A Moment With Eric Villency

A Moment With Eric Villency

Eric Villency is all about evolution.

The CEO of Villency Design Group, nicknamed “The Wellness Wizard” by industry insiders, has grown his family’s consumer product development firm by leaps and bounds, while staying true to a core ethos: establishing merchandise and brand identities for wellness-focused clients—including Soul Cycle, Pure Yoga and Organic Avenue—that set them on course to becoming household names.

His personal outlook on health and wellbeing changes as he matures, and he has learned to soften his approach to fitness to prevent pain and shift his attitude when he encounters life’s inevitable challenges.

Here, Villency explains why he is passionate about helping wellness brands succeed through design, while maintaining a balanced perspective in the face of imperfection:

Live The Process: Have you always been interested in leading a health-conscious lifestyle? What does your personal routine look like?

Eric Villency: My father is a fitness fanatic, so I was exposed to the lifestyle at an early age. My own views have evolved greatly over the years. I used to have really flawed ideas when it came to exercise: I thought that if I wasn't suffering, I wasn't really getting results—limping the next day was a sign of achievement. As a consequence, I ignored a lot of nagging injuries that became chronic because I didn't allow myself time to heal.

The pain eventually forced me to explore alternative philosophies. A typical routine for me is a mix of high-intensity training a few times a week with strength and flexibility days, where injury avoidance is a primary goal. Mentally, I tend to be very hard on myself, so I do my best to focus on quality instead of quantity, meaning I focus on executing my practices well instead of being overly obsessed with counting reps and keeping track of my pace. I don't have to worry about mental stagnation because every new health and wellness professional project I work on tends to not only be a design challenge, but also a physical test, since the only way to really understand a brand is to experience it. From burpees and interval training to Pilates, box jumps and spin class, many client meetings take place in shorts and a tank top with someone barking commands at me. And I love every moment of it.

LTP: You’ve been nicknamed, “The Wellness Wizard.” How did you decide to work in wellness? 

EV: Perspective authors are always told, "write what you know," and since two of my great passions in life are design and wellness, it was a natural progression to have them come together. One of the first big projects I did that allowed me to work in the sector was to design a boutique development anchored around wellness clients. I saw firsthand how those brands have thrived, even as other businesses have struggled. It's been a fun ride the last few years, working with clients who have grown from inhabiting a few locations to become national brands.

LTP: Is there a common obstacle that fitness and wellness companies face when trying to build their brands?

EV: Consumers are educated, passionate and demanding, so meeting their expectations while managing growth is very difficult. Successful companies have a unique vision and create an immersive experience that fosters and then engages a cliental of devoted followers. I think the brands we work with appreciate our design sensibility and skill in creating high-quality products and merchandise that is made just for them. Having innovative products exclusively helps companies build and enhance brand perception, generate revenue and create a significant competitive advantage. It’s exciting working in fitness and wellness because the community members know exactly what they want and how they want it made, and, as a designer, it’s inspiring to feed off of that passion.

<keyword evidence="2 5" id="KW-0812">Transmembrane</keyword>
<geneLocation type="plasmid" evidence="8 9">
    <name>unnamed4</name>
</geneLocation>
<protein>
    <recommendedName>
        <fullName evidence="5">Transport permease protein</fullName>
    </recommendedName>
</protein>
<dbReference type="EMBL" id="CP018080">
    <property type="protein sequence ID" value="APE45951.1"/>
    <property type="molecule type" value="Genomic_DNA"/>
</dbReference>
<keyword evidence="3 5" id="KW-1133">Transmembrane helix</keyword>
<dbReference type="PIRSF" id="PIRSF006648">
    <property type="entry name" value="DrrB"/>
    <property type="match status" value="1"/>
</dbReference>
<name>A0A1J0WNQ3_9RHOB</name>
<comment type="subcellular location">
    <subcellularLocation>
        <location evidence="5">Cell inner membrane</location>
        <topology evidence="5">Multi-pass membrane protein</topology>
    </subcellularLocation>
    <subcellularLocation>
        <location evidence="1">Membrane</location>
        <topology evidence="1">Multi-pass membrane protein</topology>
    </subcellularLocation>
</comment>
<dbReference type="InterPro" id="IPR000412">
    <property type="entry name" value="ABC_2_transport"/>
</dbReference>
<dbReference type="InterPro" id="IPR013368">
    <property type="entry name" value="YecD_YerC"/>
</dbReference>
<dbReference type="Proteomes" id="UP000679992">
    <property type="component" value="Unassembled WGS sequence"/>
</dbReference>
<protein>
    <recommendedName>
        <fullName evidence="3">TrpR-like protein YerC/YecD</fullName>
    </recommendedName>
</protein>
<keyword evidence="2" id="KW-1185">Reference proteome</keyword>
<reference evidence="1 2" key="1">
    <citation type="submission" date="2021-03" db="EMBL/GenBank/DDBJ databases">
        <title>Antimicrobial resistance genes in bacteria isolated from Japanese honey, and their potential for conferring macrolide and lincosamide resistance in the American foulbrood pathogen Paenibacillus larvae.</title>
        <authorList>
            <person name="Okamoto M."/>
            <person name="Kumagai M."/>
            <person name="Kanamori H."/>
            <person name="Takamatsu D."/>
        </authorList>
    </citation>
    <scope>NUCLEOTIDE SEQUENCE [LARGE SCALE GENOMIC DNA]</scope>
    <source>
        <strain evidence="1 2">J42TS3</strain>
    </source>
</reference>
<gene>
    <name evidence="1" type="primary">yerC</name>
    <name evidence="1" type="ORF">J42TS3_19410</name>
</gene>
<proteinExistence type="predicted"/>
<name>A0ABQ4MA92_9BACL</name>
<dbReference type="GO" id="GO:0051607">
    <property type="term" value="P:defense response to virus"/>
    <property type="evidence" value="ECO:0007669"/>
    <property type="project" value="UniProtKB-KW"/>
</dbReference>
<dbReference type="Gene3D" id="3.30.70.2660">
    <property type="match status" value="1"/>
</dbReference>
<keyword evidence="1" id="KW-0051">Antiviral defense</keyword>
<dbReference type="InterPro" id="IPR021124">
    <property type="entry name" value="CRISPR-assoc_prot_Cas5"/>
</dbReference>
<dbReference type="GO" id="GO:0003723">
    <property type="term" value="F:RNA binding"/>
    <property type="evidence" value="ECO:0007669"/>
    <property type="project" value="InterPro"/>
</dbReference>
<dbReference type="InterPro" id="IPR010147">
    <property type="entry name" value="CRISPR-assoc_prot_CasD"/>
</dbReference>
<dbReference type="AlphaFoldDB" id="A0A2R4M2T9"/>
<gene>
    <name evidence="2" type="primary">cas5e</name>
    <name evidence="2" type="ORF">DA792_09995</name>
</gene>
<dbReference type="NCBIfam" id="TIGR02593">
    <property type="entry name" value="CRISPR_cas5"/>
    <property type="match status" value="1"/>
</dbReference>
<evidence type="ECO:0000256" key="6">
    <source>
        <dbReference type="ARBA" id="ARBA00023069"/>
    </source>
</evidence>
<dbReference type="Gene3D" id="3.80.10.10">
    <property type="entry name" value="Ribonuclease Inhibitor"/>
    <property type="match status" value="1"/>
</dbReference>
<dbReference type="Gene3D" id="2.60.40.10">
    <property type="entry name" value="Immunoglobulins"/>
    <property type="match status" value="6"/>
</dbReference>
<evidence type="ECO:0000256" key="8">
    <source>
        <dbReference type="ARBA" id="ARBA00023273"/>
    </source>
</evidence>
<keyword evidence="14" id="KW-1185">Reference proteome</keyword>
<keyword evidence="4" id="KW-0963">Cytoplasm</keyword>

LTP: What advice would you offer someone who has a new product or practice concept, but is unsure of how to bring it to fruition?

EV: While it is extremely challenging to break through the clutter of the marketplace, at the same time, technology has made the world a very small place. Believe in yourself and try to expose your idea to influencers who can help get the word out. Social media and industry blogs are a good place to start. The wellness community is tight-knit and converting the right believers can help spread the word virally. Good luck!

LTP: What does happiness look like to you?

EV: Life's simple pleasures: making turns down a mountain in fresh powder, swimming in the open water, long walks on the beach, laying in a hammock staring up at the stars and, most importantly, getting to share those moments with my loved ones.

LTP: What does it mean to you to "Live The Process" and how do you do that every day?

EV: My work as a designer is a constant source of life lessons. I love conceptual art and Wabi-Sabi that explores the ideas of imperfection and impermanence. How do you measure success? Some of the work I am most proud of in my career never achieved huge commercial sales. Living life with passion and dedication makes the process. It’s cliché but “failures” and imperfections are part of life. I have found the challenge lies in not reacting with discouragement to those inevitable disappointments. I hold myself to high standards and try to devote myself entirely to my practices, both personally and professionally. The trick is to be able to maintain perspective and balance. I work on that every day with the hopes that maybe sometime, I’ll actually get the hang of it.

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